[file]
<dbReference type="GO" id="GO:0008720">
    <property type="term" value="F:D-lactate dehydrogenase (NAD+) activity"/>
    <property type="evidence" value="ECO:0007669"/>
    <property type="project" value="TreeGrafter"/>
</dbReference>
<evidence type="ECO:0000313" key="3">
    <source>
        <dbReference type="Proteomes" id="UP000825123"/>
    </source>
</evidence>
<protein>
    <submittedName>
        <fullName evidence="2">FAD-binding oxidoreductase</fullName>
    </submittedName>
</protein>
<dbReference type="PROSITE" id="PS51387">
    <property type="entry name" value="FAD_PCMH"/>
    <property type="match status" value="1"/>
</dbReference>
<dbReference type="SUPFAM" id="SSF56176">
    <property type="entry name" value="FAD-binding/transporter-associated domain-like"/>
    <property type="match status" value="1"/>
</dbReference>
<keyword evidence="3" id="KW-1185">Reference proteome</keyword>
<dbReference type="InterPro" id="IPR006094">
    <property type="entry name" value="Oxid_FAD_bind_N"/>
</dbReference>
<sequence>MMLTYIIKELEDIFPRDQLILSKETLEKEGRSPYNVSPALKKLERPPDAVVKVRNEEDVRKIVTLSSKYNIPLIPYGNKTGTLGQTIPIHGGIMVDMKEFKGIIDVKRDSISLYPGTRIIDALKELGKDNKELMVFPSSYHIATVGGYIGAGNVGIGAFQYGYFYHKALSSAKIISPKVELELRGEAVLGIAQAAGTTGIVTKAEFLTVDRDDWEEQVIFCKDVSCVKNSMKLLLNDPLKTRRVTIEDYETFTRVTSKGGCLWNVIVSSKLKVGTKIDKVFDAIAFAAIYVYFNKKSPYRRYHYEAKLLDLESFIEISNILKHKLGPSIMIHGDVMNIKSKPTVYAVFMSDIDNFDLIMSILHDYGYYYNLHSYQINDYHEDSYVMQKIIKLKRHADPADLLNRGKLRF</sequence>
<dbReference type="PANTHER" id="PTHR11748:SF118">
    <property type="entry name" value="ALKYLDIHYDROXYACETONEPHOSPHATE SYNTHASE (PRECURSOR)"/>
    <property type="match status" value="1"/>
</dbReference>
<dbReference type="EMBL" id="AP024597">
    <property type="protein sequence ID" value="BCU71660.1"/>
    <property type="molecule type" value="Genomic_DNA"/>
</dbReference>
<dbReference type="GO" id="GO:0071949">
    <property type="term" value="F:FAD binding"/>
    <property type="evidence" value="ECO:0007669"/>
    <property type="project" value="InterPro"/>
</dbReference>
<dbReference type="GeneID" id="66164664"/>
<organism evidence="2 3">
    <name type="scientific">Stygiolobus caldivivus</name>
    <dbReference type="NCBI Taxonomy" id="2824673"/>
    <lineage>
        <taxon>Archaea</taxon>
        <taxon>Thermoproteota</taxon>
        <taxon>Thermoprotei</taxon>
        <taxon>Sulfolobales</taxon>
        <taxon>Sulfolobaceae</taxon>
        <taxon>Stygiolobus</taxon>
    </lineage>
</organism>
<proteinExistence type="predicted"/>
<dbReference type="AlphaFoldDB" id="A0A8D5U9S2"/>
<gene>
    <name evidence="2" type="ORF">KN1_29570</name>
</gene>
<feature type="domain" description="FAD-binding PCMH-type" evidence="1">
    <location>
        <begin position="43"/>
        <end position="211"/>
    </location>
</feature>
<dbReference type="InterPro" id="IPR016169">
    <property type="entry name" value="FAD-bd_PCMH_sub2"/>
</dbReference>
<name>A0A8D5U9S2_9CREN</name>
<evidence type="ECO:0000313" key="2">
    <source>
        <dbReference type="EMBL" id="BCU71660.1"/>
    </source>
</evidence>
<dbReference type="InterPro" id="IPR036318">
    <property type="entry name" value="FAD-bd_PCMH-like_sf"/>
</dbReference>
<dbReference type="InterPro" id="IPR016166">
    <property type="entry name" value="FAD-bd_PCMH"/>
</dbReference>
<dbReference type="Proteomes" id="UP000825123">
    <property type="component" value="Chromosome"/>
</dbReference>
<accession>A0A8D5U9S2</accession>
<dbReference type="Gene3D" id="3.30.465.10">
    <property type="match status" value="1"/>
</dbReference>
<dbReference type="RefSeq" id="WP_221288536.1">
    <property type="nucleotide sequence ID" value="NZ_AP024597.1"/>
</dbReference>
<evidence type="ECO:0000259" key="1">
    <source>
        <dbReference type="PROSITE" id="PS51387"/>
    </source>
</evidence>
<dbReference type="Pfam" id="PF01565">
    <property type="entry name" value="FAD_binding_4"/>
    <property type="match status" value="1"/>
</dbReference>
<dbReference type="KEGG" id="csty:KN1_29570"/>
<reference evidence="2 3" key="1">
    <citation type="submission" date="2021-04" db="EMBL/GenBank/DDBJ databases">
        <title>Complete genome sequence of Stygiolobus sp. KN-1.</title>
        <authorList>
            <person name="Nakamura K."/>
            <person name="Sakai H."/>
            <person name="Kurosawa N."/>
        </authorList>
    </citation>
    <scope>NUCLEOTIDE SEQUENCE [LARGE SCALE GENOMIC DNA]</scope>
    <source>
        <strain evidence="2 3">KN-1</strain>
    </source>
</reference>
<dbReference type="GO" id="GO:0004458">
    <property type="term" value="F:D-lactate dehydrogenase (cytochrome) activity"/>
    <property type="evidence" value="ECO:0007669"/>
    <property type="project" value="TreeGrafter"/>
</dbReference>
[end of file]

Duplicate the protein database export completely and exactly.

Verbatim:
<dbReference type="GO" id="GO:0008720">
    <property type="term" value="F:D-lactate dehydrogenase (NAD+) activity"/>
    <property type="evidence" value="ECO:0007669"/>
    <property type="project" value="TreeGrafter"/>
</dbReference>
<evidence type="ECO:0000313" key="3">
    <source>
        <dbReference type="Proteomes" id="UP000825123"/>
    </source>
</evidence>
<protein>
    <submittedName>
        <fullName evidence="2">FAD-binding oxidoreductase</fullName>
    </submittedName>
</protein>
<dbReference type="PROSITE" id="PS51387">
    <property type="entry name" value="FAD_PCMH"/>
    <property type="match status" value="1"/>
</dbReference>
<dbReference type="SUPFAM" id="SSF56176">
    <property type="entry name" value="FAD-binding/transporter-associated domain-like"/>
    <property type="match status" value="1"/>
</dbReference>
<keyword evidence="3" id="KW-1185">Reference proteome</keyword>
<dbReference type="InterPro" id="IPR006094">
    <property type="entry name" value="Oxid_FAD_bind_N"/>
</dbReference>
<sequence>MMLTYIIKELEDIFPRDQLILSKETLEKEGRSPYNVSPALKKLERPPDAVVKVRNEEDVRKIVTLSSKYNIPLIPYGNKTGTLGQTIPIHGGIMVDMKEFKGIIDVKRDSISLYPGTRIIDALKELGKDNKELMVFPSSYHIATVGGYIGAGNVGIGAFQYGYFYHKALSSAKIISPKVELELRGEAVLGIAQAAGTTGIVTKAEFLTVDRDDWEEQVIFCKDVSCVKNSMKLLLNDPLKTRRVTIEDYETFTRVTSKGGCLWNVIVSSKLKVGTKIDKVFDAIAFAAIYVYFNKKSPYRRYHYEAKLLDLESFIEISNILKHKLGPSIMIHGDVMNIKSKPTVYAVFMSDIDNFDLIMSILHDYGYYYNLHSYQINDYHEDSYVMQKIIKLKRHADPADLLNRGKLRF</sequence>
<dbReference type="PANTHER" id="PTHR11748:SF118">
    <property type="entry name" value="ALKYLDIHYDROXYACETONEPHOSPHATE SYNTHASE (PRECURSOR)"/>
    <property type="match status" value="1"/>
</dbReference>
<dbReference type="EMBL" id="AP024597">
    <property type="protein sequence ID" value="BCU71660.1"/>
    <property type="molecule type" value="Genomic_DNA"/>
</dbReference>
<dbReference type="GO" id="GO:0071949">
    <property type="term" value="F:FAD binding"/>
    <property type="evidence" value="ECO:0007669"/>
    <property type="project" value="InterPro"/>
</dbReference>
<dbReference type="GeneID" id="66164664"/>
<organism evidence="2 3">
    <name type="scientific">Stygiolobus caldivivus</name>
    <dbReference type="NCBI Taxonomy" id="2824673"/>
    <lineage>
        <taxon>Archaea</taxon>
        <taxon>Thermoproteota</taxon>
        <taxon>Thermoprotei</taxon>
        <taxon>Sulfolobales</taxon>
        <taxon>Sulfolobaceae</taxon>
        <taxon>Stygiolobus</taxon>
    </lineage>
</organism>
<proteinExistence type="predicted"/>
<dbReference type="AlphaFoldDB" id="A0A8D5U9S2"/>
<gene>
    <name evidence="2" type="ORF">KN1_29570</name>
</gene>
<feature type="domain" description="FAD-binding PCMH-type" evidence="1">
    <location>
        <begin position="43"/>
        <end position="211"/>
    </location>
</feature>
<dbReference type="InterPro" id="IPR016169">
    <property type="entry name" value="FAD-bd_PCMH_sub2"/>
</dbReference>
<name>A0A8D5U9S2_9CREN</name>
<evidence type="ECO:0000313" key="2">
    <source>
        <dbReference type="EMBL" id="BCU71660.1"/>
    </source>
</evidence>
<dbReference type="InterPro" id="IPR036318">
    <property type="entry name" value="FAD-bd_PCMH-like_sf"/>
</dbReference>
<dbReference type="InterPro" id="IPR016166">
    <property type="entry name" value="FAD-bd_PCMH"/>
</dbReference>
<dbReference type="Proteomes" id="UP000825123">
    <property type="component" value="Chromosome"/>
</dbReference>
<accession>A0A8D5U9S2</accession>
<dbReference type="Gene3D" id="3.30.465.10">
    <property type="match status" value="1"/>
</dbReference>
<dbReference type="RefSeq" id="WP_221288536.1">
    <property type="nucleotide sequence ID" value="NZ_AP024597.1"/>
</dbReference>
<evidence type="ECO:0000259" key="1">
    <source>
        <dbReference type="PROSITE" id="PS51387"/>
    </source>
</evidence>
<dbReference type="Pfam" id="PF01565">
    <property type="entry name" value="FAD_binding_4"/>
    <property type="match status" value="1"/>
</dbReference>
<dbReference type="KEGG" id="csty:KN1_29570"/>
<reference evidence="2 3" key="1">
    <citation type="submission" date="2021-04" db="EMBL/GenBank/DDBJ databases">
        <title>Complete genome sequence of Stygiolobus sp. KN-1.</title>
        <authorList>
            <person name="Nakamura K."/>
            <person name="Sakai H."/>
            <person name="Kurosawa N."/>
        </authorList>
    </citation>
    <scope>NUCLEOTIDE SEQUENCE [LARGE SCALE GENOMIC DNA]</scope>
    <source>
        <strain evidence="2 3">KN-1</strain>
    </source>
</reference>
<dbReference type="GO" id="GO:0004458">
    <property type="term" value="F:D-lactate dehydrogenase (cytochrome) activity"/>
    <property type="evidence" value="ECO:0007669"/>
    <property type="project" value="TreeGrafter"/>
</dbReference>